What is a componentized architecture and why do we need one now?
Market Logic Team
When it comes to artificial intelligence and cognitive computing, we couldn’t be living in more exciting times – new methods and technologies are invented every day, accelerating capabilities at a breathtaking pace. For a marketer, that means: what is completely impossible today, might be totally possible tomorrow, leading to higher uncertainty about business models and an even higher need to constantly innovate, especially when it comes to consumer products and services.
This also means that the capability to innovate technologically is a constant necessity, with serious implications for investment cycles. For most mid-to-large size organizations an investment in a bigger building block of the corporate IT infrastructure would involve market screening for the technologies that best fit the current requirements, and a test and selection phase; before roll-out over a period of at least 6-12 months.
However, as the AI technological innovation rate shortens, with significant advances every couple of months, these slower infrastructure investment processes cause business disadvantages. Not surprisingly, the solution is a componentized architecture, which allows IT services to quickly exchange technological capabilities or add them as completely new elements. For instance, a componentized architecture ensures that even if you couldn’t reliably discover logos and text in the video stream of your focus groups video interviews last month, you can easily add that capability tomorrow. Or if you couldn’t get answers to questions about a consumer segment across all your categories and structured and unstructured datasets today, you can probably do it tomorrow – just add a meta-domain model as a module, without having to exchange the whole platform.
For such a componentized architecture to function, it’s essential to clearly separate functions and data. From an architectural standpoint, that means separating the functional layer from data ingestion over transformation and normalization, persistence, analytics, and aggregate functions to applications (phew). It’s also crucial for each layer to be built with modularization in mind, so technical processes and frameworks allow for easy exchange and addition of components.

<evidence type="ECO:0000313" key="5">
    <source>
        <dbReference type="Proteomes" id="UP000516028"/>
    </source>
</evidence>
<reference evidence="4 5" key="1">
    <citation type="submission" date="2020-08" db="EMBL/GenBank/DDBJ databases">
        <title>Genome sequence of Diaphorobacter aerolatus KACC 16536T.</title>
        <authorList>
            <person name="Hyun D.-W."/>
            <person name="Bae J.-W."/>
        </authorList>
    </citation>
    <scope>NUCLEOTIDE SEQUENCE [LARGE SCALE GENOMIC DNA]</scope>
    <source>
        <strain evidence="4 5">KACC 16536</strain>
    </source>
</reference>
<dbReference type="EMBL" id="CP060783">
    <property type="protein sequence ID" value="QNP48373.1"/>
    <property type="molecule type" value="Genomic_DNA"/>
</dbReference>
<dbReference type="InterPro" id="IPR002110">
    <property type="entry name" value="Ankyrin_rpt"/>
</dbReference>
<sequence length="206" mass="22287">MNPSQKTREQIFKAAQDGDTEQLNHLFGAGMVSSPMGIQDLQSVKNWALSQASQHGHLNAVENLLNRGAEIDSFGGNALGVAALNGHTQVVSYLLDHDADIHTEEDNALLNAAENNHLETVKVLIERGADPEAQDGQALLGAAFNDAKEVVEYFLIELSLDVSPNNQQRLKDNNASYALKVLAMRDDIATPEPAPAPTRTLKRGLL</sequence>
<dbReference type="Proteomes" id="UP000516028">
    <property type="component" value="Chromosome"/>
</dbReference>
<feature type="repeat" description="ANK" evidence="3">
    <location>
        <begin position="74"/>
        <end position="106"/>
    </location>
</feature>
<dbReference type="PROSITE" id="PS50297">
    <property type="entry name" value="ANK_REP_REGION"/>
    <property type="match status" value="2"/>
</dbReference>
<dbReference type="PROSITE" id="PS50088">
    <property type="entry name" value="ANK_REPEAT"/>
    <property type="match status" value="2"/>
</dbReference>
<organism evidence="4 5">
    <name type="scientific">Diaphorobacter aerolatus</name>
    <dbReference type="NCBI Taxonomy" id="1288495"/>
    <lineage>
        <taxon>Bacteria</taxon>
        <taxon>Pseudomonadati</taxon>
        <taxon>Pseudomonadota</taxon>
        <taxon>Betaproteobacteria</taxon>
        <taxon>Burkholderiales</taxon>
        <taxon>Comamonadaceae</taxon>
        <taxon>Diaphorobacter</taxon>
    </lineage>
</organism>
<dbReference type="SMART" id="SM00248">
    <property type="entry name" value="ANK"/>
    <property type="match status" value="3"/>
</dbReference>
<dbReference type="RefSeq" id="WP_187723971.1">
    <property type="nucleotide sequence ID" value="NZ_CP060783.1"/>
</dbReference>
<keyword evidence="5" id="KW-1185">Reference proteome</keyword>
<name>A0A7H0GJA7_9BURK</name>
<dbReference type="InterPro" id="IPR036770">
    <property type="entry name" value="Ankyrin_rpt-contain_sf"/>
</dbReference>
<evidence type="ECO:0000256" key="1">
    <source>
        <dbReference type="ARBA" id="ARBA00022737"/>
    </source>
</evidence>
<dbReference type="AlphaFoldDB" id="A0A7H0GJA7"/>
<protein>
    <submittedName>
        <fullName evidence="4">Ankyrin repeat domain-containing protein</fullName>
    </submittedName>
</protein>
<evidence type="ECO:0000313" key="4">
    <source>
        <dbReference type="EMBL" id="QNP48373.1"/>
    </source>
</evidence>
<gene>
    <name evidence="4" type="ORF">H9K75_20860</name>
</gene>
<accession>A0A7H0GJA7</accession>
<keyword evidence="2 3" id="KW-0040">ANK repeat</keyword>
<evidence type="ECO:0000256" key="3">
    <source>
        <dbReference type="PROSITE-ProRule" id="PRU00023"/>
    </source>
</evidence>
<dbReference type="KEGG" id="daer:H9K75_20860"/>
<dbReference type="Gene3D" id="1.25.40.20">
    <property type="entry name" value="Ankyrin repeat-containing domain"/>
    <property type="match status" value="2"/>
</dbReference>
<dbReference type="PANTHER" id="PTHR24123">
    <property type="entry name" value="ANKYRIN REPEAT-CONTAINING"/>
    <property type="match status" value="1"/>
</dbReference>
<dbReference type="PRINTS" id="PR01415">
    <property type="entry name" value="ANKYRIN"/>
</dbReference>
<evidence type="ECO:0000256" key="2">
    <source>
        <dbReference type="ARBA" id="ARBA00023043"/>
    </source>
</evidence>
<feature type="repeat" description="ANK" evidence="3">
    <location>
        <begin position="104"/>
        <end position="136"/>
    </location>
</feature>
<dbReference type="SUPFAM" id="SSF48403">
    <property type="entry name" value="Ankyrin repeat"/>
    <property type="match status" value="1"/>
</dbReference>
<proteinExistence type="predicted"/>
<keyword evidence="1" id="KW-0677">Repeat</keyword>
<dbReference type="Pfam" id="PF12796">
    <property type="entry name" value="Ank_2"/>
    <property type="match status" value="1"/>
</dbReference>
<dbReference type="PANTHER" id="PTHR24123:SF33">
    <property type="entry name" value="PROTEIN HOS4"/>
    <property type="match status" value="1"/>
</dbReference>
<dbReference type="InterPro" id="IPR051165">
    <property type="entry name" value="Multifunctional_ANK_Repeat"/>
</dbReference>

At Market Logic, our insights platform has been consistently built with a componentized architecture in mind because we want to deliver the best possible, and always up-to-date solutions for our customers’ marketing challenges and tasks. And that means we won’t always be the inventor nor the creator of all required technologies to fulfil that goal. So when LivingLens develops a great image analyzer, we plug it. When Google introduces a great speech to text engine, we’ve got it. When RaRe Technologies release a document similarity algorithm, we love it.
Using an open source UIMA componentized architecture for unstructured information management gives us the flexibility to quickly adopt technical and functional capabilities developed by the best creators in the business, where a proprietary platform would leave your marketers waiting months or years to capitalize on the latest breakthrough.